2. A system according to claim 1, in which each individual memory includes a time table for storing bit data of the various programs which should normally be executed by the processor during successive time intervals, the bit data of each word of this table indicating the programs which should normally be executed during the time interval corresponding to this word.
3. An automatic communications switching system according to claim 2, in which each of said processors is able to execute clock level and base level programs and a time table for base level programs, with each word of the clock level program time table indicating the clock level programs which should normally be executed during a corresponding time interval and each word of the base level program time table indicating the base level programs which should normally be executed during a corresponding time interval if possible and after the clock level programs which should normally be executed during this interval have been executed.
4. An automatic communications switching system according to claim 3, in which each individual memory includes a first mask word, the bit data of which indicates the programs the processor is permitted to execute, this processor being adapted to perform an AND function with a word of said time table and a first mask word to obtain a first resultant mask word indicating the programs which should normally be executed during the time interval corresponding to this word, and in which each of said individual memories includes a first mask word for said clock level programs and a first mask word for said base level programs, with said processor being adapted to perform an AND function with a word of said clock level program time table and said clock level program first mask word, a word of said base level program time table and said base level program first mask word.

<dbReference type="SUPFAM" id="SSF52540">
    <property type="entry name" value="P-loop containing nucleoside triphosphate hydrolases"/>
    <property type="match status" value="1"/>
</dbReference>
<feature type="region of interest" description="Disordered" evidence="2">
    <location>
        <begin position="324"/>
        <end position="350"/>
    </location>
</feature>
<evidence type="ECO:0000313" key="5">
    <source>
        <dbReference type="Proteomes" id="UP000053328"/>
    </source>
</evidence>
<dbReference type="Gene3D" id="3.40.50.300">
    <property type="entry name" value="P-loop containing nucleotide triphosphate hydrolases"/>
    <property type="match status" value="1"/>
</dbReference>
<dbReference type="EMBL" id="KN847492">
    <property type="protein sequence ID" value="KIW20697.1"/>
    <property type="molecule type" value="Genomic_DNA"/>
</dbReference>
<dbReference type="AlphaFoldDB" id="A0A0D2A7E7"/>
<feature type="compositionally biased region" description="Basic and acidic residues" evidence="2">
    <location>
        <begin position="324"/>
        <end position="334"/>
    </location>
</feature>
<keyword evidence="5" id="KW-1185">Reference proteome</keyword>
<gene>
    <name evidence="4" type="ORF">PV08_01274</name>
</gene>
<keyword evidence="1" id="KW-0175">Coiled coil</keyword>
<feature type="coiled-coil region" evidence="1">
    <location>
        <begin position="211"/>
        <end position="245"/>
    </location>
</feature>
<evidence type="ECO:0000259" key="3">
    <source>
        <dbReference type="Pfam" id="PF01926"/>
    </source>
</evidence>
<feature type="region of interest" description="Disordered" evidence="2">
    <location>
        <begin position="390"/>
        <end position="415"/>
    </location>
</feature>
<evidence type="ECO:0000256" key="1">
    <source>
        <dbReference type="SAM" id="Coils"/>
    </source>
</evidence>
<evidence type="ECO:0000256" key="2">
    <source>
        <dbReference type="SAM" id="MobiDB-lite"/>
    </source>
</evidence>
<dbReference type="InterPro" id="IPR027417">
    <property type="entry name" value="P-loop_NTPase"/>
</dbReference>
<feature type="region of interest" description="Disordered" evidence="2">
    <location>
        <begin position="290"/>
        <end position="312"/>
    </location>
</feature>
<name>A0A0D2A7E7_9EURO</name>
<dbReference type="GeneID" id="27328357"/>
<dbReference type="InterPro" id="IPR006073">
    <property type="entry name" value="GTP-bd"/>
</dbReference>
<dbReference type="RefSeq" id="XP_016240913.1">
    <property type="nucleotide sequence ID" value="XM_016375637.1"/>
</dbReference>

Description

This is a continuation, of application Ser. No. 335,683 filed Feb. 26, 1973.

BACKGROUND OF THE INVENTION

1. Field of the Invention.

The present invention relates to a data processing system including a plurality of processors and a controllable arrangement, telecommunication switching equipment. The processors control the arrangement through execution of a plurality of programs.

2. Description of the Prior Art.

Such a data processing system is known from U.S. Pat. No. 3,557,315, issued to S. Kobus et al. In this known system the controllable arrangement is in the form of telecommunication switching equipment and each of the processors is able to execute all of the programs needed to control all the operations required to establish a call communication through said switching equipment, or the like. Although each processor is able to completely control a call communication independently from another processor, inhibiting means have been provided in each processor to prevent a processor from executing simultaneously with another processor a program which controls the execution of switching operations in the switching equipment since this would otherwise lead to conflicting situations. A drawback of this known system is therefore that not only inhibiting means are required but that also each processor has to reckon with the other processors before being able to execute the last mentioned program.

SUMMARY OF THE INVENTION

An object of the present invention is therefore to provide a data processing system of the above type which does not require such inhibiting means and wherein the execution of the last mentioned program at least by one processor is independent from the other processors.